Serious culinary students learn about tournedos Rossini the way aspiring rock 'n' rollers pick up the licks to "Johnny B. Goode." It's a classic. On the other hand, you see tournedos Rossini on contemporary menus about as often as you hear the Chuck Berry tune on contemporary radio. But these things have a way of making comebacks.
Vita by Bâoli in South Beach recently appointed Marc Debas as executive chef, and his new Mediterranean menu encompasses dishes such as artichoke and lobster salad, homemade whole-wheat spaghetti pomodoro with cherry tomatoes, whole fish du jour in champagne sauce, and a fetching rendition of tournedos Rossini: beef tenderloin topped with foie gras and truffles.
Tournedos Rossini gets its name from composer Gioacchino Antonio Rossini, who achieved fame and success in the early 19th Century through operas such as The Barber of Seville and William Tell. He loved fine cuisine, dined at the best restaurants, and would often befriend the chefs. It is speculated that chef Casimir Moisson of Maison Dorée is the one who first assembled this Escoffier-based meal for him.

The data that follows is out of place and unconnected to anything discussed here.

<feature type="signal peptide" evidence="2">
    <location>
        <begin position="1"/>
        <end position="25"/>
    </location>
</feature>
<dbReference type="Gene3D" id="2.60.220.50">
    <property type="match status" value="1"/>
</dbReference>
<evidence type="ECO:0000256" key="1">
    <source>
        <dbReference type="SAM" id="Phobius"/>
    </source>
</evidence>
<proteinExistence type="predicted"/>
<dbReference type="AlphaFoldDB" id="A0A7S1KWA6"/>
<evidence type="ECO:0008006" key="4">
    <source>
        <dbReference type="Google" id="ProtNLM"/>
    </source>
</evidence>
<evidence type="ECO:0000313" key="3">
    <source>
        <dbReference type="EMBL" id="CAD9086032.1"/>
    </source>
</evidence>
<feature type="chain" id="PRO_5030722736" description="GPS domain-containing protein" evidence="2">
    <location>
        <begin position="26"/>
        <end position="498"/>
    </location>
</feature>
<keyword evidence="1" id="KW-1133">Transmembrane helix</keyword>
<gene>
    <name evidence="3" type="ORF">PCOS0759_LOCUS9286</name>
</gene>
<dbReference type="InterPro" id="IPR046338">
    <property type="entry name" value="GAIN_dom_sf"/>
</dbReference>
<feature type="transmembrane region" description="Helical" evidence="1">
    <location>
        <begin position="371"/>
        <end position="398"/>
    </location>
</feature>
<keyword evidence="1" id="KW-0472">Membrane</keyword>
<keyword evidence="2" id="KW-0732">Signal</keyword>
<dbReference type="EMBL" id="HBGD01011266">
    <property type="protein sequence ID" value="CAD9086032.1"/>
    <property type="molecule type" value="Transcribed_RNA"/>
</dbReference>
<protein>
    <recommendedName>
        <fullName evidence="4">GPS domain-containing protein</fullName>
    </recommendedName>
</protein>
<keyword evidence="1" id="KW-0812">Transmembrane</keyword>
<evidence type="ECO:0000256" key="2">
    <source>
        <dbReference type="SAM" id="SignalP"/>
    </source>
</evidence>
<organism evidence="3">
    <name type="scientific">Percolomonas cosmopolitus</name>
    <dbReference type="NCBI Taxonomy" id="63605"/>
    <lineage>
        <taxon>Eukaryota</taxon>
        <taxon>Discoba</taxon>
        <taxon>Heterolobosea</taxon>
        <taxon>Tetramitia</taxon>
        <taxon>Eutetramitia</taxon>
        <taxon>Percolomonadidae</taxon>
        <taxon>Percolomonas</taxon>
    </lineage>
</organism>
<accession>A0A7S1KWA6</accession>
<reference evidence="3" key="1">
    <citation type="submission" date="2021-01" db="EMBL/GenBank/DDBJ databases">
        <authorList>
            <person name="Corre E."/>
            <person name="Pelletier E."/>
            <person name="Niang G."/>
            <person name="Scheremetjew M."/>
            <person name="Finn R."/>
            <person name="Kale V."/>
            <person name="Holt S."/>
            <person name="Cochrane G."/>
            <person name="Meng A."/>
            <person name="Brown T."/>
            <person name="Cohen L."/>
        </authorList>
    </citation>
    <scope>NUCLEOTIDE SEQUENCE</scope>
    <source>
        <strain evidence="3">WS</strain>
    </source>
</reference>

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SHOW ME HOW
According to one of my Culinary Institute of America textbooks, "Tournedos Rossini are two 4-ounce steaks cut from the filet of beef -- about 1 1/2 inches thick. They are prepared with a thin slice of larding pork or a slice of bacon tied around each steak. They are sautéed in clarified butter over a brisk fire, then set on a round piece of toast. A slice of foie gras, slightly smaller than the steak, is placed on top of each steak. This is topped with a sautéed mushroom cap and garnished with one truffle slice. This item is placed under broiler to quickly heat foie gras. Tournedos Rossini are accompanied by Madeira sauce."
The great reference book Le Répertoire de la Cuisine makes things simpler: "Cook in butter, place a foie gras collop on the tournedos and a slice of truffle, coat with Madeira half-glaze."
At Vita, Chef Debas grills a single fat tenderloin ("Chairman's Reserve beef"); seasons it with thyme, laurel, and Provençal herbs; and then tops it "with grade A foie gras from Perigord." Also on the plate are roasted portobello mushrooms and Provençal tomatoes, which, like the meat, are glazed with black truffle-flecked demi-glace. The price is $55. The experience of eating it is... classic.